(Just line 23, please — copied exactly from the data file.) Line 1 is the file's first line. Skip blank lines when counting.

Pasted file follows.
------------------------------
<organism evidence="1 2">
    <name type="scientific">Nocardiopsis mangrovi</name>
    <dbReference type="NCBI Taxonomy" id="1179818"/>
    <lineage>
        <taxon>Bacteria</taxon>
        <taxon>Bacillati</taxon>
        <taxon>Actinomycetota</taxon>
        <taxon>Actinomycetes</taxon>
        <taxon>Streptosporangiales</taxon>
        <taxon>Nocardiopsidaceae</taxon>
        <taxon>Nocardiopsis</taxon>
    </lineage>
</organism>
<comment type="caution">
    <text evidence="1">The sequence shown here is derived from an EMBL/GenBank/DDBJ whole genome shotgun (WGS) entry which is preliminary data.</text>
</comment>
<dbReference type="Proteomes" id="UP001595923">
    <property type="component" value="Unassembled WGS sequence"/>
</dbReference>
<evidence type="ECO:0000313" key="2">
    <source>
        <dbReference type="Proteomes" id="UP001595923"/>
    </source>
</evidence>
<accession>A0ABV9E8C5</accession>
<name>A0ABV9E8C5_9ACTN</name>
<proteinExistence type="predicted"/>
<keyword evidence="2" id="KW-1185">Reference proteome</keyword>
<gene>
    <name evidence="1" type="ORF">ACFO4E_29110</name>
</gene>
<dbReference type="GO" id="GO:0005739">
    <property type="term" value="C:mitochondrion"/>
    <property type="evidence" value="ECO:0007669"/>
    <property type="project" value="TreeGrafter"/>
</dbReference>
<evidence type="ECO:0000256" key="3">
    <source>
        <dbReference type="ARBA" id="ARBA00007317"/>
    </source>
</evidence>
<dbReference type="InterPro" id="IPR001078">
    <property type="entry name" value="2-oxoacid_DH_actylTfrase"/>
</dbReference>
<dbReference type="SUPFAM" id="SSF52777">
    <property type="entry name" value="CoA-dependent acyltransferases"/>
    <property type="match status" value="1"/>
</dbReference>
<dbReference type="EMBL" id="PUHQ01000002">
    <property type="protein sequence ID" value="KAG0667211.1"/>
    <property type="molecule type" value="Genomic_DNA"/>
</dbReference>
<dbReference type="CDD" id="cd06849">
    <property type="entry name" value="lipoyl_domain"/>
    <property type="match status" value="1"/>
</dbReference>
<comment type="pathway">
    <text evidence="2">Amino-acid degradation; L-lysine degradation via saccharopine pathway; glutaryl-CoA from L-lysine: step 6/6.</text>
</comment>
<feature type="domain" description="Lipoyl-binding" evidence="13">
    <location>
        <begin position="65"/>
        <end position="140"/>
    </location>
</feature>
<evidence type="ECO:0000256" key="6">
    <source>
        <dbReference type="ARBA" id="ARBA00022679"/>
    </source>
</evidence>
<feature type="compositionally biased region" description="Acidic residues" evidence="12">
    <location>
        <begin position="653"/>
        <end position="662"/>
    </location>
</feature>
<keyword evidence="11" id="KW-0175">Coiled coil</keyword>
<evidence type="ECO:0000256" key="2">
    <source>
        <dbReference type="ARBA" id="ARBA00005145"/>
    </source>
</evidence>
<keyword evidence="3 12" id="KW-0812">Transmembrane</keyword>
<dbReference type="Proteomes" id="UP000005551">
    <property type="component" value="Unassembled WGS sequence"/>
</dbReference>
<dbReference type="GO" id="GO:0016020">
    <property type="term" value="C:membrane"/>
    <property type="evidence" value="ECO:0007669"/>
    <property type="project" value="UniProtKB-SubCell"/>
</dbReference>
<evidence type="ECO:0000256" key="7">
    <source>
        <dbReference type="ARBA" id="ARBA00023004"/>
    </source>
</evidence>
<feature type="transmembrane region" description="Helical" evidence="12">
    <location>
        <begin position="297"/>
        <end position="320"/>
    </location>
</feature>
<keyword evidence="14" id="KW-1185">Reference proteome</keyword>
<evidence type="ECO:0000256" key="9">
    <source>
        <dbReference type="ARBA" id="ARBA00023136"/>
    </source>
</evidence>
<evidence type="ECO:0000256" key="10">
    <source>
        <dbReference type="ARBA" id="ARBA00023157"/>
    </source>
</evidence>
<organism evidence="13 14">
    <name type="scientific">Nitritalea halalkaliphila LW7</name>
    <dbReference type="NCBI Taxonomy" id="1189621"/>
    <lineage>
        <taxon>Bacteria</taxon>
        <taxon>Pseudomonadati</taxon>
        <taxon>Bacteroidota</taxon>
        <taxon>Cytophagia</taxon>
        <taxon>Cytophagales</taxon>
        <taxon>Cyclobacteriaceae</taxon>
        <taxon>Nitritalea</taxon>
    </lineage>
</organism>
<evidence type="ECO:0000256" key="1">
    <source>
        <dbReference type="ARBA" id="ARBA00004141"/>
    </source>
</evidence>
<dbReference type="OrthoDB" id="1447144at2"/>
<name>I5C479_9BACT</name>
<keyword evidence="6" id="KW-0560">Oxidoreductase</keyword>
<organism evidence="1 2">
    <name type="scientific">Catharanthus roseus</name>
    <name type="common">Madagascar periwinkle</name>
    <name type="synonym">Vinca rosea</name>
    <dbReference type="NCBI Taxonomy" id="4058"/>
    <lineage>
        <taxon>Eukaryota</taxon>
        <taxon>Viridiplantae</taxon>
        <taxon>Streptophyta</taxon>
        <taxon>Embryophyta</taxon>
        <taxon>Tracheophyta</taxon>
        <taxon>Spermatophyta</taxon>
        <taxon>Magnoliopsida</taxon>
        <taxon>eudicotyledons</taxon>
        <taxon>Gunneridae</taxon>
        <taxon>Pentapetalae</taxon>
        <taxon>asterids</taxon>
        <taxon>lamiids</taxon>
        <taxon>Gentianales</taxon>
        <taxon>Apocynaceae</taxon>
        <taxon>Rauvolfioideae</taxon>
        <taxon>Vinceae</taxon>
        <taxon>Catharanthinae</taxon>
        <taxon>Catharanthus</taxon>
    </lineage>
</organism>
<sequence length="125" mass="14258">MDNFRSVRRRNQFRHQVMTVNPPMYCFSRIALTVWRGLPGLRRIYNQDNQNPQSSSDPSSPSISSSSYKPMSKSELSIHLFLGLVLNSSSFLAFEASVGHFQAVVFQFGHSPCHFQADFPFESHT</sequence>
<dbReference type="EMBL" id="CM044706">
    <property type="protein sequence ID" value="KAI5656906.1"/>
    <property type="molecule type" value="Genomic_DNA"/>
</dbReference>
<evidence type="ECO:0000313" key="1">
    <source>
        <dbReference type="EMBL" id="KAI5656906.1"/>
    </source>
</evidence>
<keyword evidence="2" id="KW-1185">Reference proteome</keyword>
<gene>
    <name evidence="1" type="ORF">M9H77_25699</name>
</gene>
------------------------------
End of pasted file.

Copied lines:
    </source>